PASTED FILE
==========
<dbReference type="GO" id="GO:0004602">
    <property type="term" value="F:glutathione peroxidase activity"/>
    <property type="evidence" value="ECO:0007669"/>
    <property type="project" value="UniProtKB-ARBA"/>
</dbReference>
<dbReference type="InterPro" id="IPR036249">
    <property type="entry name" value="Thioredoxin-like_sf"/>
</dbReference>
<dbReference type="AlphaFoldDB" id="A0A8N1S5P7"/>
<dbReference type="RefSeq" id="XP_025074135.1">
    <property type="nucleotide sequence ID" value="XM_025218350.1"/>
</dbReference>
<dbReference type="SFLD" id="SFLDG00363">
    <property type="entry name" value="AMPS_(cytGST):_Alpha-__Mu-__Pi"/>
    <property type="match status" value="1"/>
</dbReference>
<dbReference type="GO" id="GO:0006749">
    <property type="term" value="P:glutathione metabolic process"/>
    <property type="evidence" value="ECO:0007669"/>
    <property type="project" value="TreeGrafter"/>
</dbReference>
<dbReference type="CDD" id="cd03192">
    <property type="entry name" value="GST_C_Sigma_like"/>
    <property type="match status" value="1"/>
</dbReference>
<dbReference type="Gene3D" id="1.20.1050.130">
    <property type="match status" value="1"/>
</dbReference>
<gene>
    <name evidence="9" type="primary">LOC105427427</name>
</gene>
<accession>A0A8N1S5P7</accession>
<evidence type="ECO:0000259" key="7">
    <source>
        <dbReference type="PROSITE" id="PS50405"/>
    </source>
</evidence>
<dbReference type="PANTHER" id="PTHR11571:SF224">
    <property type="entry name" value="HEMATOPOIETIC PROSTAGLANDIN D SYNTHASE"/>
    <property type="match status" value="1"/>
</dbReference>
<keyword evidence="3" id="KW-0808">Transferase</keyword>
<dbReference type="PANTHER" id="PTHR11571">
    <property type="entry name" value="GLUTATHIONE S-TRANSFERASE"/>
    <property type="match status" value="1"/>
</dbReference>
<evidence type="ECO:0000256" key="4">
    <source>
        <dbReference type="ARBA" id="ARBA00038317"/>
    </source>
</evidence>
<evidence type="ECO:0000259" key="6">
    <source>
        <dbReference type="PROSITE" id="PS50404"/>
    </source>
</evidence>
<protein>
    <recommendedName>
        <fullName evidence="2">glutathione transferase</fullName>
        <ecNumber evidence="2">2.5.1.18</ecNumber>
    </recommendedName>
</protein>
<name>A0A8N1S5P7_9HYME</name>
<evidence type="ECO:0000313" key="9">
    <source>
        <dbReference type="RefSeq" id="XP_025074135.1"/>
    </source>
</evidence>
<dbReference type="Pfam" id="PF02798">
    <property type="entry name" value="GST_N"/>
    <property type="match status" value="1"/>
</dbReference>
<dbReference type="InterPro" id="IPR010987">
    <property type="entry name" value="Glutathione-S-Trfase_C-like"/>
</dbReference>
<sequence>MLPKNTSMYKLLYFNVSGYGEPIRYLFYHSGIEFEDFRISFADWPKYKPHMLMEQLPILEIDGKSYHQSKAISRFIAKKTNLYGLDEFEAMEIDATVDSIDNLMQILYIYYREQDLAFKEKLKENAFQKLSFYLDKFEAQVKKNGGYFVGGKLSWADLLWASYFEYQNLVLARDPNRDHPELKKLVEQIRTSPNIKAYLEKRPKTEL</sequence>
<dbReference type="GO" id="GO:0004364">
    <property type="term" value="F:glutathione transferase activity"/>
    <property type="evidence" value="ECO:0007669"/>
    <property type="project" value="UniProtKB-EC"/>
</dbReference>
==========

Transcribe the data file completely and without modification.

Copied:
<dbReference type="GO" id="GO:0004602">
    <property type="term" value="F:glutathione peroxidase activity"/>
    <property type="evidence" value="ECO:0007669"/>
    <property type="project" value="UniProtKB-ARBA"/>
</dbReference>
<dbReference type="InterPro" id="IPR036249">
    <property type="entry name" value="Thioredoxin-like_sf"/>
</dbReference>
<dbReference type="AlphaFoldDB" id="A0A8N1S5P7"/>
<dbReference type="RefSeq" id="XP_025074135.1">
    <property type="nucleotide sequence ID" value="XM_025218350.1"/>
</dbReference>
<dbReference type="SFLD" id="SFLDG00363">
    <property type="entry name" value="AMPS_(cytGST):_Alpha-__Mu-__Pi"/>
    <property type="match status" value="1"/>
</dbReference>
<dbReference type="GO" id="GO:0006749">
    <property type="term" value="P:glutathione metabolic process"/>
    <property type="evidence" value="ECO:0007669"/>
    <property type="project" value="TreeGrafter"/>
</dbReference>
<dbReference type="CDD" id="cd03192">
    <property type="entry name" value="GST_C_Sigma_like"/>
    <property type="match status" value="1"/>
</dbReference>
<dbReference type="Gene3D" id="1.20.1050.130">
    <property type="match status" value="1"/>
</dbReference>
<gene>
    <name evidence="9" type="primary">LOC105427427</name>
</gene>
<accession>A0A8N1S5P7</accession>
<evidence type="ECO:0000259" key="7">
    <source>
        <dbReference type="PROSITE" id="PS50405"/>
    </source>
</evidence>
<dbReference type="PANTHER" id="PTHR11571:SF224">
    <property type="entry name" value="HEMATOPOIETIC PROSTAGLANDIN D SYNTHASE"/>
    <property type="match status" value="1"/>
</dbReference>
<keyword evidence="3" id="KW-0808">Transferase</keyword>
<dbReference type="PANTHER" id="PTHR11571">
    <property type="entry name" value="GLUTATHIONE S-TRANSFERASE"/>
    <property type="match status" value="1"/>
</dbReference>
<evidence type="ECO:0000256" key="4">
    <source>
        <dbReference type="ARBA" id="ARBA00038317"/>
    </source>
</evidence>
<evidence type="ECO:0000259" key="6">
    <source>
        <dbReference type="PROSITE" id="PS50404"/>
    </source>
</evidence>
<protein>
    <recommendedName>
        <fullName evidence="2">glutathione transferase</fullName>
        <ecNumber evidence="2">2.5.1.18</ecNumber>
    </recommendedName>
</protein>
<name>A0A8N1S5P7_9HYME</name>
<evidence type="ECO:0000313" key="9">
    <source>
        <dbReference type="RefSeq" id="XP_025074135.1"/>
    </source>
</evidence>
<dbReference type="Pfam" id="PF02798">
    <property type="entry name" value="GST_N"/>
    <property type="match status" value="1"/>
</dbReference>
<dbReference type="InterPro" id="IPR010987">
    <property type="entry name" value="Glutathione-S-Trfase_C-like"/>
</dbReference>
<sequence>MLPKNTSMYKLLYFNVSGYGEPIRYLFYHSGIEFEDFRISFADWPKYKPHMLMEQLPILEIDGKSYHQSKAISRFIAKKTNLYGLDEFEAMEIDATVDSIDNLMQILYIYYREQDLAFKEKLKENAFQKLSFYLDKFEAQVKKNGGYFVGGKLSWADLLWASYFEYQNLVLARDPNRDHPELKKLVEQIRTSPNIKAYLEKRPKTEL</sequence>
<dbReference type="GO" id="GO:0004364">
    <property type="term" value="F:glutathione transferase activity"/>
    <property type="evidence" value="ECO:0007669"/>
    <property type="project" value="UniProtKB-EC"/>
</dbReference>